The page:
Principles of Nursing: A Palliative Approach

Introduction to Critique to GBM Care

According to Seyfried, Shelton & Arismendi-Morilloet al. (2019), glioblastoma multiforme (GBM) is a devastating brain cancer that results in death soon after it is diagnosed and it results in vomiting and headache as well. However, if such a dying patient is provided with effective care that is within the boundaries of nursing and palliative care standards then quality and respectful care are will be ensured for the patient and his/her family members as well. It is the right of the patient to receive respectful and safe care services. If the patient is about to die soon, then as per the clinical practice guidelines (CPG) for the care of the dying patient should be maintained (Fritz, Zwinkels&Koekkoek et al., 2020). In this case study, the patient Fortunato (Frank) Rossi is a 60-year-old male who is diagnosed with GBM but the care delivered to him is inappropriate in a few stages of care. The following section will discuss the critique in the care of the case study with respect to the different nursing standards. The critique of the care in the following sections will relate to the National Palliative Care Standards, National Safety and Quality Health Service (NSQHS) standards and National Midwifery Board of Australia (NMBA) Standards as well.

Critique to Frank’s Care

In this case study, Frank and his wife had no complete information about the severity and sensitivity of the health condition and this resulted in their wrong decision to refuse to advance care planning. The health professionals did not inform the patient about the seriousness of the health condition and treatment planning. The NMBA standard 5 of the therapeutic and professional relationship was not maintained in this case (Nursing and Midwifery Board of Australia, 2016). This is because the nurse should effectively communicate to ensure the right of safe care to the patient by informing him about the importance, risks, benefits, and the necessity of the care plans (Zauszniewski, Bekhet&Herbell, 2018). It is the right of the patient to get complete information about his medical services, his tests, or treatment that will be conducted in the future and the information about signs or symptoms. If the patient is taught or educated about his health conditions and associated risks factors then the patient and his family members will get encouraged for self-management; but if the patient is about to die then he should be informed about the reality for acceptance (Phelps, Winston &Wynn et al., 2019). This also shows that the palliative standard 4 of providing care was also not maintained in this case. In this case study, it was found that the patient had already told the medical staff that he does not want to die with GBM like his father. The nursing staff knew that he had GBM and his condition is poor still no advance care planning or a plan for safe care was also not developed; thereby violating standard 5 of NMBA and palliative care standard 2.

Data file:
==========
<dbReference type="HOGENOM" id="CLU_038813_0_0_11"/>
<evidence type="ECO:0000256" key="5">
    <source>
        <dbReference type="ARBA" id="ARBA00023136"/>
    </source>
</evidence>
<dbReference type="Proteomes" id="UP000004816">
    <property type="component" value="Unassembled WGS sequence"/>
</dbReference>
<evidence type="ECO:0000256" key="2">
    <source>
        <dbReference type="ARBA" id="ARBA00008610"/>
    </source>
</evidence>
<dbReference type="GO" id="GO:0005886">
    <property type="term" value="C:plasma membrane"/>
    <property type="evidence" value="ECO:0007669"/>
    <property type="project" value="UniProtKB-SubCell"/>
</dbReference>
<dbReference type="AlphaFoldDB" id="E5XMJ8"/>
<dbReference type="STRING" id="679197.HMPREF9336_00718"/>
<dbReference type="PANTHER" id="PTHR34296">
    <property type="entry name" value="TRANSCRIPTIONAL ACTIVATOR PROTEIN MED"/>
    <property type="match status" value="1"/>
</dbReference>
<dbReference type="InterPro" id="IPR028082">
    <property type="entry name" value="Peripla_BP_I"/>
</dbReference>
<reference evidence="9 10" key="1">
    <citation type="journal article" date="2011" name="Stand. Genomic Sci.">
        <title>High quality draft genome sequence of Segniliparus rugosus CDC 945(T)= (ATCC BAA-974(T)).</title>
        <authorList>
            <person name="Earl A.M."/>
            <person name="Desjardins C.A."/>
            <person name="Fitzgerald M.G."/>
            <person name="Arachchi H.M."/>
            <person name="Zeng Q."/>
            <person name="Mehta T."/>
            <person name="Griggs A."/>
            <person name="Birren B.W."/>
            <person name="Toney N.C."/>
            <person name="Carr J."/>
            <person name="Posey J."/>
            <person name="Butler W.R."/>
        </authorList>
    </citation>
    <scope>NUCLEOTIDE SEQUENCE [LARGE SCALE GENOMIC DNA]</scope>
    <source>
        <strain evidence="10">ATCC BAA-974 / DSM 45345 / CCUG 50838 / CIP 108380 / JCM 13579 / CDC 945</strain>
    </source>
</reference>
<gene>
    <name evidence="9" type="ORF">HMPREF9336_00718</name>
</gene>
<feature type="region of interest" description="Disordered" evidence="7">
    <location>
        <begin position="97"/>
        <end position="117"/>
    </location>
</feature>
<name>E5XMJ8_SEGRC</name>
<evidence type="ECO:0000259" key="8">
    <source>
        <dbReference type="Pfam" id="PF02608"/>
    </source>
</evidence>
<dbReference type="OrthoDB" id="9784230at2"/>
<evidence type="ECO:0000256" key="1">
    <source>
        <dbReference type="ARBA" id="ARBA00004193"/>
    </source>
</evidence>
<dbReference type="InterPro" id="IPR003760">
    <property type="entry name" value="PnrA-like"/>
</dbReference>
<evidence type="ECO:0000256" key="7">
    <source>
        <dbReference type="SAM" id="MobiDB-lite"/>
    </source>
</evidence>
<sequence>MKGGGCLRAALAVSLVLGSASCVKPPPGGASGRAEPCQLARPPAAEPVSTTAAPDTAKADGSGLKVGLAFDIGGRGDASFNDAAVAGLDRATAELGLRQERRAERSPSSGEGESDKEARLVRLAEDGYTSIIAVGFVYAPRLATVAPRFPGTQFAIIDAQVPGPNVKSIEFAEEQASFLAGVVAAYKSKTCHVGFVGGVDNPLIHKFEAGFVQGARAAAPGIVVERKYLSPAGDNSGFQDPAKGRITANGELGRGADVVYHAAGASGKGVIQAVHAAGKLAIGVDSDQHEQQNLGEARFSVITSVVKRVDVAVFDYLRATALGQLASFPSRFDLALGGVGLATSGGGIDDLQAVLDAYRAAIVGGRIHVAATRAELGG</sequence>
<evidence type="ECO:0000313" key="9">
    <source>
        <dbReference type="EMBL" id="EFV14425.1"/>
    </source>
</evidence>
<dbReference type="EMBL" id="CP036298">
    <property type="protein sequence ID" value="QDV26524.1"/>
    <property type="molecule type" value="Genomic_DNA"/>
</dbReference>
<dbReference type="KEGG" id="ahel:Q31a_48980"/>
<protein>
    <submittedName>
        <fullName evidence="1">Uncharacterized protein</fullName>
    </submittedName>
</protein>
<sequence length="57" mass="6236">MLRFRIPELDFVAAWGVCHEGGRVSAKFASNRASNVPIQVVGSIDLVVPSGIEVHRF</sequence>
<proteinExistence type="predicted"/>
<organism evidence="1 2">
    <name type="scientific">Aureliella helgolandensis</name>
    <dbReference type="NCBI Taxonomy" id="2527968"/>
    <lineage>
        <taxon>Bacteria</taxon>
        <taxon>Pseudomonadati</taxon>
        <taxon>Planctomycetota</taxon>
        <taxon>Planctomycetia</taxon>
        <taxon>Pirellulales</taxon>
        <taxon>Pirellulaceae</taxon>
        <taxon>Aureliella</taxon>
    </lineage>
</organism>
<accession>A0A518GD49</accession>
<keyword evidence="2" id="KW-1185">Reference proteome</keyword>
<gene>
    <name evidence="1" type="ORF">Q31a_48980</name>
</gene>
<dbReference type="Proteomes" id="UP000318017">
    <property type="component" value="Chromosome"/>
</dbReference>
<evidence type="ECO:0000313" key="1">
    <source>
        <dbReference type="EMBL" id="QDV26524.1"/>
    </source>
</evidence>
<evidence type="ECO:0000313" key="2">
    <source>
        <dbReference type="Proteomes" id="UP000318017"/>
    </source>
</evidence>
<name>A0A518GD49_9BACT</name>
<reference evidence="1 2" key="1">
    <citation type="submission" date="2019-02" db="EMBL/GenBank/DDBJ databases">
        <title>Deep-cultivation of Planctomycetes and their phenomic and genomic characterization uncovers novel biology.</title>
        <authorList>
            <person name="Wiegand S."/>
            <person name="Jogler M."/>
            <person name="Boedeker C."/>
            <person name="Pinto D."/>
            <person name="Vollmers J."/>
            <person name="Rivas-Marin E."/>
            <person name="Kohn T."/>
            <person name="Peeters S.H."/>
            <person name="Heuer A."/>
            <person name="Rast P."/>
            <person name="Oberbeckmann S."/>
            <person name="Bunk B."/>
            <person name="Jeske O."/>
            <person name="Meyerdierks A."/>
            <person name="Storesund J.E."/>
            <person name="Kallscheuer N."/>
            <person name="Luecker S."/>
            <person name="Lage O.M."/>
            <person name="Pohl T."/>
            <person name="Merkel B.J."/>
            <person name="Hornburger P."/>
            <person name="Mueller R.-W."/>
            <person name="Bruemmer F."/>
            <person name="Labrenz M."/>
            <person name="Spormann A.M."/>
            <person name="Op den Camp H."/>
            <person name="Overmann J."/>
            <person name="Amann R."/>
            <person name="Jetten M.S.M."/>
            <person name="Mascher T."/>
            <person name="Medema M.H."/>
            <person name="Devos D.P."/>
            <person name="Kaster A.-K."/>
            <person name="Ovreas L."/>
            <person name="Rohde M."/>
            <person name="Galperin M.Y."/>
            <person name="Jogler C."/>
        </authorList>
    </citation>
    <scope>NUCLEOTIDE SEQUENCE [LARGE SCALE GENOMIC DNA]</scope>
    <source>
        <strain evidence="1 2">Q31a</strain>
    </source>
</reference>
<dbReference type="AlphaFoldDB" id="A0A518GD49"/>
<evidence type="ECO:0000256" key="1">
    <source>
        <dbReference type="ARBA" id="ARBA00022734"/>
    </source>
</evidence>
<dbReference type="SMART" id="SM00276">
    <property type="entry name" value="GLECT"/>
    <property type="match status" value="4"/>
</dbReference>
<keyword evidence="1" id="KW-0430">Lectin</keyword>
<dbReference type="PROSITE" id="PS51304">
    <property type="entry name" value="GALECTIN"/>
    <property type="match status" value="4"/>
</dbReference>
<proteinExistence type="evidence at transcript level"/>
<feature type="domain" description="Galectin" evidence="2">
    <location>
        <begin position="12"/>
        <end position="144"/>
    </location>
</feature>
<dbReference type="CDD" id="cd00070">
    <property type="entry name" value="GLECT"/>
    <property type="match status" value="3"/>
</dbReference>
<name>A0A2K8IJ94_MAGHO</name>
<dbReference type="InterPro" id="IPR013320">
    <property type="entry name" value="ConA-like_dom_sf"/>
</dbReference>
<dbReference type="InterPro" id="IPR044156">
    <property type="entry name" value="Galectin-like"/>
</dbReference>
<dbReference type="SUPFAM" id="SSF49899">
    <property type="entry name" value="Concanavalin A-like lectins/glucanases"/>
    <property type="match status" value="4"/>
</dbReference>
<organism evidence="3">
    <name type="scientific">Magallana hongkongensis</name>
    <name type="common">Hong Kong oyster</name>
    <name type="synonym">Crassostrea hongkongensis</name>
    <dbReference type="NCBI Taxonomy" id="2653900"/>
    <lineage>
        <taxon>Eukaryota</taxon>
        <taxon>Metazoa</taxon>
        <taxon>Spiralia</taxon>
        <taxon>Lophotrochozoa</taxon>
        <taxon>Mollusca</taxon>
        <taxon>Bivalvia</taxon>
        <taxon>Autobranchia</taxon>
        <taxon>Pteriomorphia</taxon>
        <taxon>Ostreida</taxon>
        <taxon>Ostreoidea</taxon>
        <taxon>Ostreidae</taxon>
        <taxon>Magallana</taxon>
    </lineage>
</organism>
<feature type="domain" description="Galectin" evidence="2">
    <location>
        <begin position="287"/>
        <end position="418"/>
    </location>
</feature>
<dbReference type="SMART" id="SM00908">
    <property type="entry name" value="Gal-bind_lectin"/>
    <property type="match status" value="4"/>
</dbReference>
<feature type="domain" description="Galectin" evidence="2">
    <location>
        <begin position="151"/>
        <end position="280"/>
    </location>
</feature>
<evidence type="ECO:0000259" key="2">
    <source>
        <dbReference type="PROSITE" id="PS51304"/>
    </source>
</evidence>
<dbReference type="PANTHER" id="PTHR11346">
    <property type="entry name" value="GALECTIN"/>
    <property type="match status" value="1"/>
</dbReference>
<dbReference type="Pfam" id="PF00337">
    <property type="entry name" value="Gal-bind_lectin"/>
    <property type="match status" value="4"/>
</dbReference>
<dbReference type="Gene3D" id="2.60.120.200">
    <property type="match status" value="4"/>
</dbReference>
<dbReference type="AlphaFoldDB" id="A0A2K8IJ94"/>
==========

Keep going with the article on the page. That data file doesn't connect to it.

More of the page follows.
The priorities of the patient and his family members were not met. This shows that the care of the dying patient was not appropriate as per the CPGs.As per the CPG of care of the dying patient it is required to maintain services for the care of the family members as well such as toilet or tea. However, in this case, study as no such services was ensured, so the wife has to leave the patient alone for her reasons and has to go away. It was also found that the assessments were not completed comprehensively because Sophia had left the place. This shows that the National Safety and Quality Health Service (NSQHS) standard of comprehensive care was not maintained. This is because the assessments were not taken frequently and no frequent monitoring was performed. It is very important in case of serious or death-causing diseases that the patient should be monitored or evaluated for his medications and health outcomes so that an alternative plan can be prepared (Raju& Reddy, 2018). Frequent monitoring of reduced medication errors, unexpected outcomes, and improved quality care with safety for the patient. In this case study, it was found that although it was noticed that the health outcomes of the patient are negative still no alternate plan was made and the nurses and health professionals were also not accountable for their responsibilities.As per the nursing guidelines, health professionals are required to exhibit features of professionalism in their practices to ensure evidence-based practices. As per the CPG of care of the dying person, it is required to transfer the information about the patient’s assessment to the family members and this guideline was maintained.